Entry #365 is a periodic “sense check” about the likelihood of a 5th revolution in the United States. The first entry for this blog was in the fall 2013. The theme was based on a correlation that I discovered while writing another paper. The correlation was the United States has experienced some type of Revolution about every 50 years. (See Entry #1 for more explanation.)
According to my analysis, Revolution #4 occurred in the late 60s, early 1970s. If the pattern holds true, then there should be another revolution sometime around 2020. For nitpickers, measuring social change is not a precise algebraic equation. Therefore, a revolution in 2025 and even a few years later would still fall within the general guidelines of the 50-year cycle.
So, what’s the likelihood of this 5th revolution? What was unknown in 2013 was a likely trigger point. By late 2013 the Obama Administration had implemented numerous social reforms but none seemed likely to trigger a revolution. Doubtless, some groups in society, especially those on the far right, were frustrated by the Administration’s policies but some groups are always frustrated when there’s change.
What has changed since? Enter the effect of Trump. The “Trump effect” cannot be attributed solely to Trump. Trump was more a catalyst than the cause. Some change had been building in the Republican Party for years. No question that Trump has managed to accelerate the change in the Republican Party. And the change has been more extensive and faster than anticipated.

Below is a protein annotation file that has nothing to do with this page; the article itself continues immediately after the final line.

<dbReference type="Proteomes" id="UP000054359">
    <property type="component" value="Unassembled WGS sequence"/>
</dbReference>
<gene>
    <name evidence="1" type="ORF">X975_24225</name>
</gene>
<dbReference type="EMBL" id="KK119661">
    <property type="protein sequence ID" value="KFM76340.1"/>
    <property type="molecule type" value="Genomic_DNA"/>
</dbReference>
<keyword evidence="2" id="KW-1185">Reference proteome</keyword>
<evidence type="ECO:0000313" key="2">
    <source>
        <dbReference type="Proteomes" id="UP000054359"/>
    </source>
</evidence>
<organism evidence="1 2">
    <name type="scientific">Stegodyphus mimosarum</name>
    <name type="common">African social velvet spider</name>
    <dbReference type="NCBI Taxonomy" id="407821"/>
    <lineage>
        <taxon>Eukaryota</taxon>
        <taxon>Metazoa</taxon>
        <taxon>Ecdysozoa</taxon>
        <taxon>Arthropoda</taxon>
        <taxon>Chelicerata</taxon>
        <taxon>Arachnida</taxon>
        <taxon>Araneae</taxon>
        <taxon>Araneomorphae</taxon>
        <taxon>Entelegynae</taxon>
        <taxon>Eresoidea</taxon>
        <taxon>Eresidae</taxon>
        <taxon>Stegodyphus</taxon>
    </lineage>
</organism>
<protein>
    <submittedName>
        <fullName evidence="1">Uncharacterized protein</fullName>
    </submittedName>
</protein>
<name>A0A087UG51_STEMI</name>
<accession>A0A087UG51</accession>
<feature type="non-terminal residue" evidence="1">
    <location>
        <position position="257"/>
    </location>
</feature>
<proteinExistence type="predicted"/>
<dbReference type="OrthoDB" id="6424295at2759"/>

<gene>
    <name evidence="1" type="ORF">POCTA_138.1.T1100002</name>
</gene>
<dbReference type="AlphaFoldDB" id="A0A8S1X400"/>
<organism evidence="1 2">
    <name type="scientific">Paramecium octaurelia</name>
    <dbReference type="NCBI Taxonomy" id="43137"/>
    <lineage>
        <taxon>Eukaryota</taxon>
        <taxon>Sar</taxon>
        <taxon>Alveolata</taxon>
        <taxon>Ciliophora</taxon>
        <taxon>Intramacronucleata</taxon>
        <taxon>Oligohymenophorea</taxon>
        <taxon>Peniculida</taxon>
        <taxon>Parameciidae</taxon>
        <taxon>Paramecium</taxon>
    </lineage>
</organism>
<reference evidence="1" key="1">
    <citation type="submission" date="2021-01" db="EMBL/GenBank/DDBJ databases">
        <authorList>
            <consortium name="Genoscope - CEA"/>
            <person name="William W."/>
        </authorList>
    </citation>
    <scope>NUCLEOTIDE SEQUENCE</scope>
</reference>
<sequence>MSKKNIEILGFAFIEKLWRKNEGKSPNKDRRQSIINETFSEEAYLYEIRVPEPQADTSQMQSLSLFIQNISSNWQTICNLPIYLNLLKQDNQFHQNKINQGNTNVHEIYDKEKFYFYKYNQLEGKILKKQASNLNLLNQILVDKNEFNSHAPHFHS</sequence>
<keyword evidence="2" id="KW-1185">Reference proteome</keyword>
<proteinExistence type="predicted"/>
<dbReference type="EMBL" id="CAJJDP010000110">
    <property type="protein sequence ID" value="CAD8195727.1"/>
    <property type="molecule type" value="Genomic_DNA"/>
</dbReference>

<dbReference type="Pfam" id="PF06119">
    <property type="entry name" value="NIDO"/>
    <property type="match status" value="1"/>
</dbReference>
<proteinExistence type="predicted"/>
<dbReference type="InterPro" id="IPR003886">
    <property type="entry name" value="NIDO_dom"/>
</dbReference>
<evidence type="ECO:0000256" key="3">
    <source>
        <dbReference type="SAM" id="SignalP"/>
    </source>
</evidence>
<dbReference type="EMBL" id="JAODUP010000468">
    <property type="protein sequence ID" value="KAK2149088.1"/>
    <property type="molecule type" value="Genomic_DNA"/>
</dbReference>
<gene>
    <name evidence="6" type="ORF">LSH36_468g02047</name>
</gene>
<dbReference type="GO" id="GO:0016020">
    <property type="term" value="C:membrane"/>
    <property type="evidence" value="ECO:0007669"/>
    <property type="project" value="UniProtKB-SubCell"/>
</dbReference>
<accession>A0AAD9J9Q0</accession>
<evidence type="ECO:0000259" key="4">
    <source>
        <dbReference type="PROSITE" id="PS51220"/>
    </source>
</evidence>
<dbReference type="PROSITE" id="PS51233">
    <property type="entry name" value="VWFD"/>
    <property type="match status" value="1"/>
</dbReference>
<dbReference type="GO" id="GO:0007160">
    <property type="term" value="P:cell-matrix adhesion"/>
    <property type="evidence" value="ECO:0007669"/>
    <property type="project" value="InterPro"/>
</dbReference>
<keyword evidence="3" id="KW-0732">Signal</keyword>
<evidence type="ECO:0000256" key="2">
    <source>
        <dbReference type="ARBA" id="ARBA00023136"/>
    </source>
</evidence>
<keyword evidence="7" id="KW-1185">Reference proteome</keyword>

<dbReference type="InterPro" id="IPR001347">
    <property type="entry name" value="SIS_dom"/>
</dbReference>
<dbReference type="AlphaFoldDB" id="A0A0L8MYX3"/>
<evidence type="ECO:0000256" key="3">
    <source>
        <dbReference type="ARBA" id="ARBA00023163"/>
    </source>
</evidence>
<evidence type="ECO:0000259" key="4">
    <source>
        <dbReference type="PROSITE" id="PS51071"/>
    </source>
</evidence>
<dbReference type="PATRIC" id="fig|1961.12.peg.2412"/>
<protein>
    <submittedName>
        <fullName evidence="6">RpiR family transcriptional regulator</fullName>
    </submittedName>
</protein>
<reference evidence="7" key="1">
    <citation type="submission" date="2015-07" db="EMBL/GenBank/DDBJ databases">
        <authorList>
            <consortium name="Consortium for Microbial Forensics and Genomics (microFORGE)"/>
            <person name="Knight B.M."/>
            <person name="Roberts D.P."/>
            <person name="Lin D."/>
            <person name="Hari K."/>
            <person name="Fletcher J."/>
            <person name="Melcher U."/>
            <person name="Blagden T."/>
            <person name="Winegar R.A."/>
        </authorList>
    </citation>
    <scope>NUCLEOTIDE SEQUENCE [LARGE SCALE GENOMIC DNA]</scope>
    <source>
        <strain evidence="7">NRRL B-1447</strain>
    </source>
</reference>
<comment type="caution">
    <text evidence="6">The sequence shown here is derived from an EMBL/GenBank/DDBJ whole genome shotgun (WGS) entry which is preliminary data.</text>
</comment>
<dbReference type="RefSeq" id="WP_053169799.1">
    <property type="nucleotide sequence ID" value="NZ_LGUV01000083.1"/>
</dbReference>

Trump’s involvement was even a surprise to Republicans and Democrats. Few expected him to earn the nomination and even fewer expected him to be elected. But Trump was elected, well sort of elected. Based on a popular vote count Trump received about 3 million fewer votes than Clinton. Nevertheless, Trump won the Electoral College vote, the second consecutive Republican to lose the popular vote and still be elected.
While the Electoral College win was frustrating for many Democrats, what seemed to shatter any hope of Congress and/or voter coming together was Trump’s personal behavior. From the moment the outcome of the election was clear, Trump ramped up his insulting, boorish behavior, further alienating Democrats and many independent voters.
Trump also managed to bully Republicans in the House and Senate into supporting his strange policies. Other than the late Senator John McCain, no Republican has been willing to challenge Trump’s abandonment of many previously held Republican principles – free trade and fiscal conservatism, e.g.
The bullying has resulted in the same Republicans making no public effort to stop Trump’s serial lying, denigration of widely-respected government employees, trashing of the FBI and CIA, insulting the military chain of command, and repeatedly insulting leaders of long-standing US allies. Nor, has any Republican made any serious counter to Trump’s public support of known enemies of the US, which is a direct threat to national security.